While the accuracy of statistical classification algorithms provides guidance on the potential for discriminating different tissue types, the strength of Raman spectroscopy is its inherent biochemical specificity. The ability to determine which spectral bands contribute to discrimination and the extent of their contribution would provide valuable insight into the biological and chemical basis of the differences observed between tissue types. Prior work has utilized the SMLR weights in order to evaluate the relative importance that individual features contribute to discrimination . However, since SMLR promotes sparsity and weights are calculated during individual cross-validation operations, it is possible for a spectral feature to be substantially weighted but not used consistently across the entire data set. This situation could arise when conducting feasibility studies on novel applications, where it is unknown to what extent the sample spectra are representative of the overall population, as is often the case in initial investigations of Raman spectroscopy for identification of complex diseases like cancer. It is possible that there may be some bands within a subset of spectra that greatly influence the separation of pathologically identified disease classes (high weighting), but that are not universally critical for separation of pathological classes (low frequency). This phenomena is observed in the data shown in Fig. 4, where 9 features have weights above 0.3, however the frequency with which these features are used in cross-validation varies from 80 to 100%. The extracted feature weights and cross-validation frequencies are clearly related measures, but each captures unique information about the spectral bands that inform the classification algorithm (Fig. 4). Here, we have combined spectral feature weight, which captures information that better explains differences between tissue types (between group variability), with cross-validation frequency, which indicates the heterogeneity of the spectral feature within a tissue type (within-group variability), in order to account for the complementary information provided by each. To our knowledge, this work provides the first demonstration of extracting the importance of features used for SMLR classification for Raman spectral data. While this analysis has utilized SMLR as the multivariate tool for feature reduction and cross-validated classification, all statistical pattern recognition algorithms have parameters that can be tuned to meet analytical needs and allow extraction of complementary outputs that enable direct quantitative evaluation of the influence and robustness of selected features. This technique is broadly applicable to other analytic approaches and provides a valuable basis for utilizing classification outputs to assist evaluation of spectra collected during application development. By extracting and combining both feature weight and frequency of use, it is possible to associate the strongest sources of discrimination with vibrational bonds related to cancer status (Table 1). Furthermore, by identifying a robust set of spectral features, we can begin to explore the differences in the heterogeneous subclasses of liver tumors using dispersive 1064nm Raman techniques.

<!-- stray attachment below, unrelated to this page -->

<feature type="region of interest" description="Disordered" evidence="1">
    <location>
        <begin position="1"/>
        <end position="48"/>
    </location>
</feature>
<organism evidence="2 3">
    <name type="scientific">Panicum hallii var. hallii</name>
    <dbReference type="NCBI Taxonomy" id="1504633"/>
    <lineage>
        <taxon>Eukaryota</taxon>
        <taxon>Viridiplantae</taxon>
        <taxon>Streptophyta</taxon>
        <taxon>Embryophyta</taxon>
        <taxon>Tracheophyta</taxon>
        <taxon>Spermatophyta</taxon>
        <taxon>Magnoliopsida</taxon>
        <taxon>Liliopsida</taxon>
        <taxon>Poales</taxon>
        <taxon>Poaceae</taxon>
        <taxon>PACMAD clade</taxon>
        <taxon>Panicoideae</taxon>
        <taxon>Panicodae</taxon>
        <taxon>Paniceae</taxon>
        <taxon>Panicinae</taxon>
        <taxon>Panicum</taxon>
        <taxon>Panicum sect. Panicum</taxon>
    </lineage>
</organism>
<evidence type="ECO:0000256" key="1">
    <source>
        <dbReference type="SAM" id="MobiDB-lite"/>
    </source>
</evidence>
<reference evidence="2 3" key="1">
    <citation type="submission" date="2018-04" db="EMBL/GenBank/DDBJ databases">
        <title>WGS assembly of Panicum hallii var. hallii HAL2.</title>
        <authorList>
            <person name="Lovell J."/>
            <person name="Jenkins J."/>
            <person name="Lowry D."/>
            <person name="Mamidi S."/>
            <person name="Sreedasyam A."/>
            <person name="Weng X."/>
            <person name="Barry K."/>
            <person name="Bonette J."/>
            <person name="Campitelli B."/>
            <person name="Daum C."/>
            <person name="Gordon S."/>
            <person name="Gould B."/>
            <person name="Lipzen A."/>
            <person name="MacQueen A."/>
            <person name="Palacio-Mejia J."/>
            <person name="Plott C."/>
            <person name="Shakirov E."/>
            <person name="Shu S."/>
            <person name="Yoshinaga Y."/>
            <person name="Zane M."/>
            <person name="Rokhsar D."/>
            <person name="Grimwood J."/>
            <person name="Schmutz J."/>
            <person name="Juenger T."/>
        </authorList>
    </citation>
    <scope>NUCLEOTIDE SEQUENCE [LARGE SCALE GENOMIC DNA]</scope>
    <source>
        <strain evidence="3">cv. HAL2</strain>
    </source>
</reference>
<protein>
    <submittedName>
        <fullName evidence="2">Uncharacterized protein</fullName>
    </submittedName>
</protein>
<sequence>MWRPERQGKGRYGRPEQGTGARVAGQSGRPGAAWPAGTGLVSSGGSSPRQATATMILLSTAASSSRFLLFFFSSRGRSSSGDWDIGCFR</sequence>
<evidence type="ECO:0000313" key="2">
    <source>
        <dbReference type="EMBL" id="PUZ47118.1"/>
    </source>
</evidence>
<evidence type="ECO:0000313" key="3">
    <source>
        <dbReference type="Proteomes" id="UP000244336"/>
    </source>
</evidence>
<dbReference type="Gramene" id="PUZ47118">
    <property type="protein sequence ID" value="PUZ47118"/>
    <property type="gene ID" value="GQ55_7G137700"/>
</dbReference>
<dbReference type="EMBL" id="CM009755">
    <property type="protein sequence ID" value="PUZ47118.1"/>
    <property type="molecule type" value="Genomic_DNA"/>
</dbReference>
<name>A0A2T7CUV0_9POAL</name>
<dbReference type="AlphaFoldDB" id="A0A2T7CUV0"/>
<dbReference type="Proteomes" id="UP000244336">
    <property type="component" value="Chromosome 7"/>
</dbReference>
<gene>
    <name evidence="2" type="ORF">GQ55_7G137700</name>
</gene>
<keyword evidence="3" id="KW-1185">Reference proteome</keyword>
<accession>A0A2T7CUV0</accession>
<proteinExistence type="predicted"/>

The spectral features ascribed the highest feature importance within the normal samples are the presence of the peak shoulders near the 1524 cm−1 and 1706 cm−1 bands and the peak at 1595 cm−1. The 1524 cm−1 band (FI = 0.45) selected is most likely a shoulder of the 1517 cm−1 carotenoid peak. The 1706 cm−1 band (FI = 0.35) appears to be a shoulder of an unattributed 1690 cm−1 peak. The most important feature, the 1595cm−1 peak (FI = 0.6) has previously been observed in Raman spectra of healthy liver and potentially attributed to vitamin A (retinol), heme, biliverdin, or quinones. Retinol is primarily stored in the healthy liver and is a byproduct of carotenoid breakdown, whose spectral features could correspond to the other bands identified as characteristic of normal spectra. A potential explanation for heme as the signal source in non-diseased samples is that healthy liver tissue plays a central role in heme synthesis. Similarly, the liver is responsible for hemoglobin breakdown, resulting in biliverdin, which could account for the presence of this molecule. Some of the differences identified for primary hepatocellular carcinoma samples include significant bands that may be associated with collagen content (FI = 0.67), nucleic acids (FI = 0.64), carotenoids (FI = 0.47), and albumin content (FI = 0.42, Table 1). Cirrhosis, or the replacement of healthy liver tissue with scar tissue, is the primary risk factor for hepatocellular carcinoma . This increased scar tissue content in primary tumor samples may account for the importance of collagen features for discrimination. Increased nucleic acid content is widely associated with cancer status. The presence of liver export proteins, including albumin, is a key histopathological feature for distinguishing primary and secondary liver tumors . The secondary metastatic colorectal tumor samples have significant features associated with lactic acid (FI = 1.0 & 0.57), collagen (FI = 0.48), and glucose (FI = 0.44, Table 1). Lactic acid is an important metabolic component in tumors which rely more heavily on anaerobic glycolysis than healthy tissue. Anaerobic metabolic processes are supported by both glucose and lactic acid signals, and are consistent with the binary classifier. Furthermore, the Cori cycle occurs in healthy liver tissue, converting lactate into glucose, and may be disrupted in tumor tissues.